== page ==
The US Patent and Trademark Office recently published a Mastercard patent application to develop an anonymous blockchain transaction system.
On Thursday, the US Patent and Trademark Office published an application submitted by Mastercard Inc. to allow the company to patent a “method and system for anonymous directed blockchain transaction.”
The patent proposes to protect the identifying details of individuals who make blockchain transactions. The application states that under existing systems, if a buyer desires to remain anonymous, as in the cases when businesses hope to conceal their practices and partners from competitors, they need to go through a third party. However, the issue with this model is that it requires a great amount of trust in that third party. Although blockchains are often touted as eliminating the need for a middle man:
“Identifiers of … part(ies) to blockchain transactions are generally viewable to those having access to the blockchain. Thus, there is a need for a technical solution whereby an entity may participate in a transaction where transaction details may be posted publicly to ensure accountability and trust in the data, while still providing anonymity and inability of others to track individual transactions or volume information by transaction party identifying information of both parties of a transaction to satisfy the confidentiality needs of each entity involved in the transaction.”
The patent’s method would conceal information about the transaction and involved parties using a multi-level encryption method involving two hashes. Included in one hash is the entity identifier stored as a “secret value,” which is only known to the involved parties and the processor. The second hash is created out of the first hash and the secret value associated with the second entity. The two hash values would be publicly accessible to verify the integrity of the transaction record. The patent summarizes this method as “a convenient and efficient system that may retain a higher level of privacy, confidentiality, security, and/or accountability than various existing systems.”
However, cryptocurrency seems to play no part in this method. Cryptocurrency serves a fundamental role in the trustless nature of a blockchain, as it incentivizes block producers, allowing the system to be decentralized. What Mastercard is suggesting does not replace the third party: Instead, the processing server functions as the third party, which is ostensibly trustworthy because it is not human.
The patent application does state that the hashes will be made publicly available, which ordinarily would prevent changes to the ledger, but the patent application also states that “the hash values may change with each transaction, to ensure that the transaction volume for an entity may not be identified and to further prevent efforts to identify an entity involved in a transaction.” This being the case, it is unclear what function the publication of hashes would serve, or how the immutability of the ledger could be guaranteed.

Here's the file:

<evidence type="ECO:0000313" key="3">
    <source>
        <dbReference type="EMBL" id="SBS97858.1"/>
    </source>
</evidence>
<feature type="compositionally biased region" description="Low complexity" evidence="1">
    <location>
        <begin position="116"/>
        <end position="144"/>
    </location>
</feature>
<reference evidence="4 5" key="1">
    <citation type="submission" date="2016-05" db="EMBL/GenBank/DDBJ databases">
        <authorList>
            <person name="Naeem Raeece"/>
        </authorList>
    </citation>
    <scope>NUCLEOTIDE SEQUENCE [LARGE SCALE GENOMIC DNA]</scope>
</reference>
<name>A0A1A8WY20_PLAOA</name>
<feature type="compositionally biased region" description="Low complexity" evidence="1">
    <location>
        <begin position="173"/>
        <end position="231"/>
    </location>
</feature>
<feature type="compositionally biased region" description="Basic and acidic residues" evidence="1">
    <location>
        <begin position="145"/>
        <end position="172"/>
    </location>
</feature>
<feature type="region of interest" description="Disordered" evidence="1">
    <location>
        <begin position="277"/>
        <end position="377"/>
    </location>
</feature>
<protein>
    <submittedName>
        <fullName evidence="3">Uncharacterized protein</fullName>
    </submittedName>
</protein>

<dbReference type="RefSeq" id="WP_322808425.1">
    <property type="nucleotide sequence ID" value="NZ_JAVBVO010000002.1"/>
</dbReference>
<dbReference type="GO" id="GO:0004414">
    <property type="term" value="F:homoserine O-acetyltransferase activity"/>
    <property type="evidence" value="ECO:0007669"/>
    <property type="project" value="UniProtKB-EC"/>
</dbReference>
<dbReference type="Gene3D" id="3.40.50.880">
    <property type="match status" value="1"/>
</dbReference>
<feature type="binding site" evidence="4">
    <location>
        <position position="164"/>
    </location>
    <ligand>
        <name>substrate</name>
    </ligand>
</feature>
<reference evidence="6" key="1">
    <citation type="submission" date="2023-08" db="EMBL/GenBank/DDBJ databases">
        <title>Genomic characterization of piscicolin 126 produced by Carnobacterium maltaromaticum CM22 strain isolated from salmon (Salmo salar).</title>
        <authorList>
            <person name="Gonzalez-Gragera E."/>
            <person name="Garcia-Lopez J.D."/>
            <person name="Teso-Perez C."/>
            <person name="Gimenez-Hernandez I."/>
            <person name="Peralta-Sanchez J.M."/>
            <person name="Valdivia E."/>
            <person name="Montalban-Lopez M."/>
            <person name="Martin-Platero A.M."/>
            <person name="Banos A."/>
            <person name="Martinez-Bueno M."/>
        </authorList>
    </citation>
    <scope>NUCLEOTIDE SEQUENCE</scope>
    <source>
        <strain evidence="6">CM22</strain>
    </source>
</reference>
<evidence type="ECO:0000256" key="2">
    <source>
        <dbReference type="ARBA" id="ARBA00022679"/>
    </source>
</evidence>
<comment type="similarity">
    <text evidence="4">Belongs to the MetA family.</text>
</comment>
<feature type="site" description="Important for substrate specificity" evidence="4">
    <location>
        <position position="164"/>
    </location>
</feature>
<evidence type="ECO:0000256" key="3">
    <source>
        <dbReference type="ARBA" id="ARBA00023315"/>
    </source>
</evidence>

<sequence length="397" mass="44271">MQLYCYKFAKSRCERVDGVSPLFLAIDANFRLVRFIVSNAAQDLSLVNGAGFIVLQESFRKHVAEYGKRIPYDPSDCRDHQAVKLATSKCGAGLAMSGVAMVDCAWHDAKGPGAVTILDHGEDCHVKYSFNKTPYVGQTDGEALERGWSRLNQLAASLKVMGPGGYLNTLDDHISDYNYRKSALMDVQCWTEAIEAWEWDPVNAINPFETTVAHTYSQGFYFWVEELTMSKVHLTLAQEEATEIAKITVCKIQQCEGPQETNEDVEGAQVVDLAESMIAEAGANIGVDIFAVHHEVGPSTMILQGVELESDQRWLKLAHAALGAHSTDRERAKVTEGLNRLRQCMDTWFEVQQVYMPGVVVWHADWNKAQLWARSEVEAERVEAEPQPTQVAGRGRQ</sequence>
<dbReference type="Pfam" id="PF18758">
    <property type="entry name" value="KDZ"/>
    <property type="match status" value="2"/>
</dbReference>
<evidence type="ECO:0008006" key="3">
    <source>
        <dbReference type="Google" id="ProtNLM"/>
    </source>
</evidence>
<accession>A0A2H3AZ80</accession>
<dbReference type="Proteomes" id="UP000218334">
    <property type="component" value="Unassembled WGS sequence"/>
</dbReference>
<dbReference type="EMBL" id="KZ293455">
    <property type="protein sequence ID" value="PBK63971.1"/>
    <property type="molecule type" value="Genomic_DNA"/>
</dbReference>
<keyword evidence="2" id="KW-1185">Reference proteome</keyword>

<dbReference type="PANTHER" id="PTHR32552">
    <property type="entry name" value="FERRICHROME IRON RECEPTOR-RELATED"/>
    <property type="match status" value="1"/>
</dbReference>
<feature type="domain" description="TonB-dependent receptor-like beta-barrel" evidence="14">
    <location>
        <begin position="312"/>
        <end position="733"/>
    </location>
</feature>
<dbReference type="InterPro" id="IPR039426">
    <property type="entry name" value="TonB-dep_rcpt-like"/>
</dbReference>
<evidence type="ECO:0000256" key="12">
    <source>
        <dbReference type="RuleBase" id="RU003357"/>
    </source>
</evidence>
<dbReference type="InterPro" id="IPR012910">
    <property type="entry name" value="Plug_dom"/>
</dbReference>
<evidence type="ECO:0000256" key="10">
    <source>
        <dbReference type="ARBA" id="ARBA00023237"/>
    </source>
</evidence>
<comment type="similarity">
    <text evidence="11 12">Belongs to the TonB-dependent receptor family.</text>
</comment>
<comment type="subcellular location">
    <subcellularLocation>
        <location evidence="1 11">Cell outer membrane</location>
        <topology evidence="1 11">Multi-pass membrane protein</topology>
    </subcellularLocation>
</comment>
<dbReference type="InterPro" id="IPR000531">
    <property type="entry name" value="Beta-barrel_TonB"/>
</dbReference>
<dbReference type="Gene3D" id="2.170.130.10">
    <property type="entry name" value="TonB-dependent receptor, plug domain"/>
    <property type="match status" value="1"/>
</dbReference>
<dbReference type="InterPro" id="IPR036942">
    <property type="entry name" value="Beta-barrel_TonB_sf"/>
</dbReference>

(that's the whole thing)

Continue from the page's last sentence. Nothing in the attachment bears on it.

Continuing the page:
Thursday’s patent is not the only blockchain-related innovation Mastercard has plans for. The company was awarded a patent for a “Method and system for blockchain variant using digital signatures” in April, as well as one for a “method and system for integration of market exchange and issuer processing for blockchain-based transactions” in January. Another Mastercard patent application was published in August 2017 for a method of processing cryptocurrency refunds, titled “Information Transaction Infrastructure.”
In the past, Mastercard has explored blockchain technology with a scrutinizing eye. In October 2017, the company announced its blockchain-based payment system, which also refrains from using a cryptocurrency. Justin Pinkham, senior vice president of Mastercard Labs, explained the company’s decision: “We are not using a cryptocurrency, and we are not introducing a new cryptocurrency, because that introduces other challenges – regulatory, legal challenges.”
Daniel Putney is a full-time writer for ETHNews. He received his bachelor’s degree in English writing from the University of Nevada, Reno, where he also studied journalism and queer theory. In his free time, he writes poetry, plays the piano, and fangirls over fictional characters. He lives with his partner, three dogs, and two cats in the middle of nowhere, Nevada.
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